The Journey Home ... delayed by a deer on the tracks
Updated: Jun 8, 2022
The promenade at Weymouth is a peaceful place at seven o'clock on a Sunday morning. The only sounds are those of the natural world.
The gentle "kruuuusssshh" of waves of the English Channel breaking against the pebble beach on which no person sits or walks. The whisper of a light breeze finding its way through the gaps between empty bathers' huts arranged like sentry boxes where the pebbles and the promenade oppose one another. And the insistent call of gulls, of course.
The birds are wholly indifferent to the slowly passing Scottish guy, making his way to the station to catch the 7:48 a.m. to London Waterloo. It is the first of three trains we will take today (not counting two Tube trains) as we make our way to Glasgow. Twelve hours from now.
Human beings are few and far between at this time on a sunny Sunday morning. I imagine those who are here are regulars following well established routines. Contented, silent folk, familiar to one another. Polite and preoccupied, going about their early morning business as they always do.
There are joggers -- non-Olympic runners -- panting as they nod hello and pass without a word on their way to the end of the Prom and back; three kilometres at least.
One swimmer, sitting on a bench as he dons his wet suit top. We exchange good mornings.
I say, "enjoy the water."
He says, "Looking forward to it."
And I think, "odd folk ... these early morning bathers in the cold English Channel."
But I say nothing. Who am I to comment on the strange rituals of northern hemisphere bathers in cold water? I have been there, done that (not entirely successfully) and did not buy the T-shirt.
I pause to take a photograph. I see the time on my phone and realise I am running late. We have that train to catch and Spike is already waiting at the station with the bags.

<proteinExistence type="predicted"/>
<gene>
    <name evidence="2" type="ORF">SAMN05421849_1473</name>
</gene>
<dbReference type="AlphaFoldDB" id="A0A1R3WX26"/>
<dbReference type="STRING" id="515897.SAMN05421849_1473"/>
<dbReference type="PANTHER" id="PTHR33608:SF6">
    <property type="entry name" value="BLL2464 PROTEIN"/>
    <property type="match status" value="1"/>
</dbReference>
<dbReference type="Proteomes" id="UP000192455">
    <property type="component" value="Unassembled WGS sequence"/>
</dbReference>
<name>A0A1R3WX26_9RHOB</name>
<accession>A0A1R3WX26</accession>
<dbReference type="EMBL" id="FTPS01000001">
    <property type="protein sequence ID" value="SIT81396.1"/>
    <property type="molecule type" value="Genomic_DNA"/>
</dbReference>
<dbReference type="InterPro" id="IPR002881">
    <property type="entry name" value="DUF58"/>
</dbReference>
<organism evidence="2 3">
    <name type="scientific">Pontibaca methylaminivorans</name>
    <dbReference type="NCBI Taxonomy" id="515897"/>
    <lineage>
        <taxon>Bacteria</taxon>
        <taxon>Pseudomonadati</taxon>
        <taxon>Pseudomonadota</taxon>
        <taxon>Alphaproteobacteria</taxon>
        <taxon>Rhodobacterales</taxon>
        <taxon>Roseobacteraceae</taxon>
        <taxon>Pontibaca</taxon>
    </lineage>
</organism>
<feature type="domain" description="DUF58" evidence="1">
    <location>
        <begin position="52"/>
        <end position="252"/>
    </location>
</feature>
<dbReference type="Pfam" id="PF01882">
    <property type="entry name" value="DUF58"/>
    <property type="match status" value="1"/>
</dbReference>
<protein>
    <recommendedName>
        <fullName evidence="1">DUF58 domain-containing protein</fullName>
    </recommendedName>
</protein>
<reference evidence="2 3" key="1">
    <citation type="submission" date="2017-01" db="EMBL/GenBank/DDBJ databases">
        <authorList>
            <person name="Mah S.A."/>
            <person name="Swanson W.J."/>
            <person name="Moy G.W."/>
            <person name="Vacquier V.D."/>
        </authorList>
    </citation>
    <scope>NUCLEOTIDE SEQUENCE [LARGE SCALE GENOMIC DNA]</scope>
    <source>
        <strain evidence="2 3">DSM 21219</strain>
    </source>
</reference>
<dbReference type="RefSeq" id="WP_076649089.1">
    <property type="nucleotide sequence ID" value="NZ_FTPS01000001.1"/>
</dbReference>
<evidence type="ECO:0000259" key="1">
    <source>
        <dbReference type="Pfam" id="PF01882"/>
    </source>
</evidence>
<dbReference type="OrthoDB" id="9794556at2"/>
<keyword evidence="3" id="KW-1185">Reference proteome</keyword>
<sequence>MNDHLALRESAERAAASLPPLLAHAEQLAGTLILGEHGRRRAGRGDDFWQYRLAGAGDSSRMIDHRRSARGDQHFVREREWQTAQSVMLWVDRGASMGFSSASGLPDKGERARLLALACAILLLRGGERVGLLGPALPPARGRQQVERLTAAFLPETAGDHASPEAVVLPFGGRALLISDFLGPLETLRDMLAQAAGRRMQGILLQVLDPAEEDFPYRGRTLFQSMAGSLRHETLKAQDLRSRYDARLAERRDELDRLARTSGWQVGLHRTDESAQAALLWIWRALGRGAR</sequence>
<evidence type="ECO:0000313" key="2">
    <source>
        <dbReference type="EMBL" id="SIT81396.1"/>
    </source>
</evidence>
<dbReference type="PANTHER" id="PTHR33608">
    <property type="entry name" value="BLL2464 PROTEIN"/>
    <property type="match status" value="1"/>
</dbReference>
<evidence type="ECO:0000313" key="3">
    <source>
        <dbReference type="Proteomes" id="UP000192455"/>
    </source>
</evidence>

I speed on (after a fashion). Although, if I'm honest, it's a long time since I sped anywhere.
From this point onwards the day is focused on the journey rather than the places we are passing through. In three hours -- give or take -- we reach London's Waterloo with time to spare. We take the Tube to King's Cross. That's straightforward enough, although at times the lifts (mostly new and long overdue) can be hard to find. At times they require complex routes and several level changes.
I'd booked the 2:00 p.m. train to Glasgow to give us plenty of room for delays (last time we made the trip from Weymouth -- in 2016 -- a massive storm disrupted the whole network in south east England). But we were doing fine. There was time enough for lunch in the consumer-driven concourse that did not exist in the daggy days of King's Cross station when I worked in the area.
Not long after lunch -- on an almost empty platform -- we boarded the train to Scotland. Airline rules apply for assisted boarding -- first on and last off. Always.
We parked me in the designated wheelchair space. Spike stowed away our two cases. We plugged our too many electric devices into the charger points and sockets on the train. We settled in, we relaxed ... then 12 squillion other passengers with 4,000 million suitcases descended on the train in search of unreserved seats like a plague of locusts.
Ah ... the romance of travel.
Crowded as the train was, we made good progress; speeding up the east coast mainline -- York, Darlington, Durham, Newcastle. It's a familiar journey I used to make a lot for work
Sometimes, however, some journeys proceed that little bit too well to be true. This was one of ours. With my mind starting to think about the train transfer at Edinburgh Waverley and the last leg to Glasgow -- city of my birth -- we hit a snag.
Actually, it wasn't a snag we hit. It was a deer.
There was a 'clunk' sound beneath the carriage -- where no such sound should come from. All the passengers looked around at one another as if to say, "that didn't sound good." Which it wasn't. Then the train began to slow down, steadily but surely.
It wasn't like the screeching of rubber at traffic lights when you realise the L-Plate driver in front of you has changed his mind about running an amber light. It was more sedate than that. But just as purposeful. We slowed and then we stopped.